For more than two decades – twenty-two years in fact – I’ve been CEO of a number of global, high-tech companies. Over that period, I estimate I have traveled more than five million miles.
• That’s a mere 200 times around the earth
• Or over 800 round-trips between New York and San Francisco
It’s certainly scary when you look at it that way!
I did this traveling – technically called schlepping – for so long that my mind and body didn’t know any other life. I would travel from Israel to the U.S. and Europe for key meetings, not-so-key meetings, and of course end-of-year financial announcements. It’s not that I looked forward to the travel – far from it – but I did look forward to what happened after I got there.
The vibe, for me, was everything. I loved to “manage by walking around,” creating an informal culture, popping into offices for the kind of spontaneous conversations where ideas spark and bubble. I believed it to be important to show my commitment, and was also convinced that the only way to establish a genuine rapport with the team – and gauge the pulse of the company – was with casual but revealing communication with all levels of the team. No dashboard can deliver on those insights.
Back when I was CEO of Syneron, a company that makes devices used by cosmetic surgeons, I implemented a routine I called “CEO in the City.” I would let a sales rep know on Sunday evening that I would be in town on Monday morning. I’d show up and I’d spend a day trailing her or him on all their meetings. The amount I learned – about the business, about how my sales rep positioned the company, about the chemistry in the room – was invaluable. At the end of the day, there would be a dinner, usually with her or his spouse.
For more than twenty years I thought that was the best way to run my life as a CEO. I never would have changed my mind on my own. It took the pandemic -and a forced lockdown – to prove me wrong.
Since March, I haven’t been pulled out for a random search by TSA, set foot on a jetway, had a yogurt at the airport, or struggled to find my Uber driver. But guess what? I’ve achieved an intimacy and connection with my far-flung teams that I never thought possible.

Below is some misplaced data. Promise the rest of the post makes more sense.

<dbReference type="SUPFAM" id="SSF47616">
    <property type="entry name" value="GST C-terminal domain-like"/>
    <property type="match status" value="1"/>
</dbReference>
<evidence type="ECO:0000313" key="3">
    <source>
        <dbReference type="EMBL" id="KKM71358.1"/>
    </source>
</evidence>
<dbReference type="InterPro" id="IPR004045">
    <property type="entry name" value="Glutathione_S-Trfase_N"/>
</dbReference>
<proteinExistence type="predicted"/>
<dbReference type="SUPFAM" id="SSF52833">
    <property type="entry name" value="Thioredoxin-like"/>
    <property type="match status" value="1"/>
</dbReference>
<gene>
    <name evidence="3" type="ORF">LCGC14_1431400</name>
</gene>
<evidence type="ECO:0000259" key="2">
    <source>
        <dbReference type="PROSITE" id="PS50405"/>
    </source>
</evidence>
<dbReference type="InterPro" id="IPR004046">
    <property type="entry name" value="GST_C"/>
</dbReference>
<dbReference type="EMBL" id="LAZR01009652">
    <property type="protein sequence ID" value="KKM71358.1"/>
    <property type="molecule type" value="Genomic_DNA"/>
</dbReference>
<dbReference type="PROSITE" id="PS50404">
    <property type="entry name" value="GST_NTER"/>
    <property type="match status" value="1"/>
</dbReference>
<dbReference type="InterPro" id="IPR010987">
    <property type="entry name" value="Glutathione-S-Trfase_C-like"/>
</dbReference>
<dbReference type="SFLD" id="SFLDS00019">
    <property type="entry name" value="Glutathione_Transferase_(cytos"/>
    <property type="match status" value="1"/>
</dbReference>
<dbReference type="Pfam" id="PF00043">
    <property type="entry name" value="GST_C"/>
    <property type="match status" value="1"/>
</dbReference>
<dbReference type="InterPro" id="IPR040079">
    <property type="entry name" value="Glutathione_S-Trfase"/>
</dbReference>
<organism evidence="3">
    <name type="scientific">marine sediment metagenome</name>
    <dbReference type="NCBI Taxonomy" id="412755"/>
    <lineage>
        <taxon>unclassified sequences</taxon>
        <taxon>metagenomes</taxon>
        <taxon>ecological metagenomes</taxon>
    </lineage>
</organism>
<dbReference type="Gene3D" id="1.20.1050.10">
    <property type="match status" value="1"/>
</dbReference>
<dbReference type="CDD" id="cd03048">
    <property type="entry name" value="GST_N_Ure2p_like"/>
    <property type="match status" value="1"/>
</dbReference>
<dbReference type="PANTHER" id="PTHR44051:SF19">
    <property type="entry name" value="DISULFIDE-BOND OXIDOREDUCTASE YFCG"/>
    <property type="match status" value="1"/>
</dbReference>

I know Zoom has taken its hits lately, with complaints about Zoom fatigue. The New York Times summed it up with an article titled: “Why Zoom is Terrible – There’s a reason video apps make you feel awkward and unfulfilled.”
But for me the benefits far outweigh the negatives. Here’s why I find Zooming and Facetiming on my laptop to be a better CEO solution than zooming around the planet:
• You can achieve intimacy if you allow a few minutes at the beginning of each call for a human exchange. I avoid back-to-back Zoom calls precisely for that reason. Those few moments at the start of each call go a long way to making people feel recognized and not just like faces on a screen. Think of it as “managing by Zooming around.” In fact, watching the dog run by and listening to the kids fighting – seeing the way your team members actually live, outside of the artificiality of the office – is actually more intimate and revealing than being face-to-face in a sterile conference room.
• You can have more casual interactions remotely than you can on a condensed business trip. As I said, I love managing by walking around, the classic “water cooler conversations.” But the more I thought about it, the more I realized that my time at various business locations was so pressured I didn’t have the luxury of as many casual interactions as I wanted. It turns out, though, that Facetime is a fabulous tool to creating spontaneous interactions. I love to surprise people with an unexpected Facetime call. It’s fun to catch people and in the moment and share what’s on their minds, and on mine. (Yes, most people tend to answer when it’s the CEO, but I make it clear that no one is obligated to answer.)
• You can be more productive and more relaxed at the same time. The amount of actual time travel steals from your life – including “brain time” – is far more than we usually imagine. It’s not just getting in the car, driving to the airport, going through security, waiting for the plane, flying – and then doing that all in reverse. What also is draining is the sheer amount of time it takes to think about traveling, to wrap your mind around the dislocation, to emotionally prepare for it. I now use this time I’ve recaptured to think more broadly and creatively about my business.
The last point I want to make is that none of this would be been possible without the agility, resilience, and emotional openness of my team at Perion, the digital advertising company I now lead as CEO. Everyone here has been just extraordinary since the new world forced itself upon us last March.
What’s more, I am firmly convinced that all the benefits I’ve gained from staying put have been shared by my team. They’ve become even more productive, more contributory, and deeper original thinkers than before.
So when we go back to whatever awaits us – I’ve actually heard some people go beyond “The New Normal” and describe it as “The New Strange” – I can guarantee that I won’t be spending nearly as much time in the air, and in the office.
I’ve learned that being in one place can now take your business any place.